NIS 45 m. allocated for asbestos treatment, waste rehabilitation in the South

Environmental Protection Minister Amir Peretz instructed his staff members to prepare a plan for replacing such roofs in the line of fire.

By
September 23, 2014 21:22
1 minute read.
Home with asbestos damaged by Gaza rocket

Home with asbestos damaged by Gaza rocket. (photo credit: SHARON UDASIN)

 
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Less than a month after Operation Protective Edge, the cabinet on Tuesday approved an unprecedented, five-year, NIS 2 billion socioeconomic package for the South.

The plan calls for building an additional hospital in Beersheba, paving roads, assisting small and medium-sized businesses, and developing tourism projects. Its approval followed by two days a cabinet decision to invest more than NIS 1b. for the development of Sderot and communities adjacent to the Gaza Strip.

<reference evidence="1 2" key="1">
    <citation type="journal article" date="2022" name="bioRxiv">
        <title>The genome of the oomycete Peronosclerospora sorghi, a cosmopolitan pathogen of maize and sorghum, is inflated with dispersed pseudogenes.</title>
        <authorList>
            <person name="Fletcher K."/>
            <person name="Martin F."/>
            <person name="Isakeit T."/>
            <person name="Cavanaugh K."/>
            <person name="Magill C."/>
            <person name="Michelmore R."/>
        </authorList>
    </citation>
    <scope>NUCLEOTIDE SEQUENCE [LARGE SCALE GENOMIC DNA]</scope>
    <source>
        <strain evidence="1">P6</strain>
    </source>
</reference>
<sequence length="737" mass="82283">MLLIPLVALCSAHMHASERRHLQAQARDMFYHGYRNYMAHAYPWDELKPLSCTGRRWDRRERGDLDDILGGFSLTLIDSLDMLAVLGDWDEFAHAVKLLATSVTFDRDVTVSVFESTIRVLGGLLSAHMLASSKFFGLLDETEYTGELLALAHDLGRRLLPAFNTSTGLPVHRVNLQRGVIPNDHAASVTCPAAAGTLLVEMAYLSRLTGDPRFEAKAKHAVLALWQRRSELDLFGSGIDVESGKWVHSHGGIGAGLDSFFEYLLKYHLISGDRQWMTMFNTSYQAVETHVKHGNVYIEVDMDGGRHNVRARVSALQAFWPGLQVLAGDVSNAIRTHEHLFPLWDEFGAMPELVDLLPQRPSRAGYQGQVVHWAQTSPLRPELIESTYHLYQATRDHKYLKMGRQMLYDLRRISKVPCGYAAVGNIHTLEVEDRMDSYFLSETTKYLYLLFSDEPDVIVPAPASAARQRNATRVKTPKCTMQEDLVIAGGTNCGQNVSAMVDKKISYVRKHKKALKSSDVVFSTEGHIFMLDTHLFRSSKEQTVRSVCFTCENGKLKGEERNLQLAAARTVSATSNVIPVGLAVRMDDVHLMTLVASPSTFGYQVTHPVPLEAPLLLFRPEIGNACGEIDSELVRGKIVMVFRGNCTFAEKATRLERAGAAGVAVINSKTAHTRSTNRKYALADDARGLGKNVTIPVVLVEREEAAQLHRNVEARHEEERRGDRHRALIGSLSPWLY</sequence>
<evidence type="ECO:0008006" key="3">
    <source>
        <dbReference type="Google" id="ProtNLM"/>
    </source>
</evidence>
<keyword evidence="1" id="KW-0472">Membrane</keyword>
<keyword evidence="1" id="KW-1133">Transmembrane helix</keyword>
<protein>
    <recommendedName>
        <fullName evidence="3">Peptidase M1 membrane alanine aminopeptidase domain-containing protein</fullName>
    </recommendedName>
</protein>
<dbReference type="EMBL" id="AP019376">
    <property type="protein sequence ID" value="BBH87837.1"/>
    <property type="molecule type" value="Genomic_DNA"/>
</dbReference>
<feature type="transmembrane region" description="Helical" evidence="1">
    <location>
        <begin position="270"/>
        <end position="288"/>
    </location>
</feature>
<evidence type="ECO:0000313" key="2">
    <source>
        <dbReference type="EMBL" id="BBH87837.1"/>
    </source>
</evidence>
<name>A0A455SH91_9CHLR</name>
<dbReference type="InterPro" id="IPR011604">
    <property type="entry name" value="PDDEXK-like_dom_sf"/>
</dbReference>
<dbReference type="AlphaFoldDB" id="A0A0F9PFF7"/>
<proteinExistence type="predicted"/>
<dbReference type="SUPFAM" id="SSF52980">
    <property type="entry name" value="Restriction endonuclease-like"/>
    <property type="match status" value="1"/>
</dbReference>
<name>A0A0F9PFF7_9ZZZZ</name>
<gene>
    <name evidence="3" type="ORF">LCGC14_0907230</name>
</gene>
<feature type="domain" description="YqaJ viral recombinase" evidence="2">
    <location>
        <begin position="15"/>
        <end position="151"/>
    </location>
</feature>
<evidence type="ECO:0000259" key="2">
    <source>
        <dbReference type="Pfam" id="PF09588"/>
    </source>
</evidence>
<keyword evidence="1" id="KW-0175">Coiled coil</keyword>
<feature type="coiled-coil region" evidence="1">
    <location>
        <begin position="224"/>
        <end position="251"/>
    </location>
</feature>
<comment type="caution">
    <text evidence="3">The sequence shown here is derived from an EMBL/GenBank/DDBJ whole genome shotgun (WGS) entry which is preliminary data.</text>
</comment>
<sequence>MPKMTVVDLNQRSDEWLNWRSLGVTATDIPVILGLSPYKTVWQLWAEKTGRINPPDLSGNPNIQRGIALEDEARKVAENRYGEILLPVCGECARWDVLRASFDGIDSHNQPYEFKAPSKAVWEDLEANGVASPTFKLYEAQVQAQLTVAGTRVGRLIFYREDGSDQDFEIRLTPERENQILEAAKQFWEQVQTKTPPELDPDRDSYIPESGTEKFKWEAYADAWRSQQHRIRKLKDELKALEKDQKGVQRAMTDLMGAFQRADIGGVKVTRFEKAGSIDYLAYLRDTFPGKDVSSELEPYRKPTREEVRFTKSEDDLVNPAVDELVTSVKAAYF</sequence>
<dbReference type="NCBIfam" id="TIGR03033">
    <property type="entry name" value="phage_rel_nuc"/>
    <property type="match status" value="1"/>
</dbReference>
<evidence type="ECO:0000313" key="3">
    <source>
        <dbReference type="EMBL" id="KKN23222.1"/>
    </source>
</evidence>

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Prime Minister Binyamin Netanyahu said that beyond the importance of the projects in developing the Negev, the investment sends a message “to those who seek to uproot us” that they will never be successful.

As part of the multi-year budget, NIS 45 million will be allocated toward waste rehabilitation and replacing asbestos roofs in the region.

Of the total, NIS 30m. will assist southern and Gazan-perimeter communities in rehabilitating their streams and handling their construction waste, as well as strengthening infrastructure for recycling and separating wet and dry waste.

The remaining NIS 15m.

will go toward replacing asbestos roofs in communities located near the Gazan border. Asbestos roofs that were damaged by rocket fire have become a health hazard to residents, according to the ministry.



Environmental Protection Minister Amir Peretz viewed some of the damage caused to asbestos roofs and instructed his staff to prepare a plan for replacing them.“Residents of the South and the Gazan perimeter were at the front lines and formed the base of support for the IDF and for the state,” Peretz said.

On tour with Peretz, The Jerusalem Post observed chunks of asbestos that had fallen into the living room of a Kibbutz Ein Hashlosha cottage.

A silicate mineral fiber once popular in roofing and insulation, among other purposes, prolonged exposure to asbestos can cause diseases such as lung cancer.

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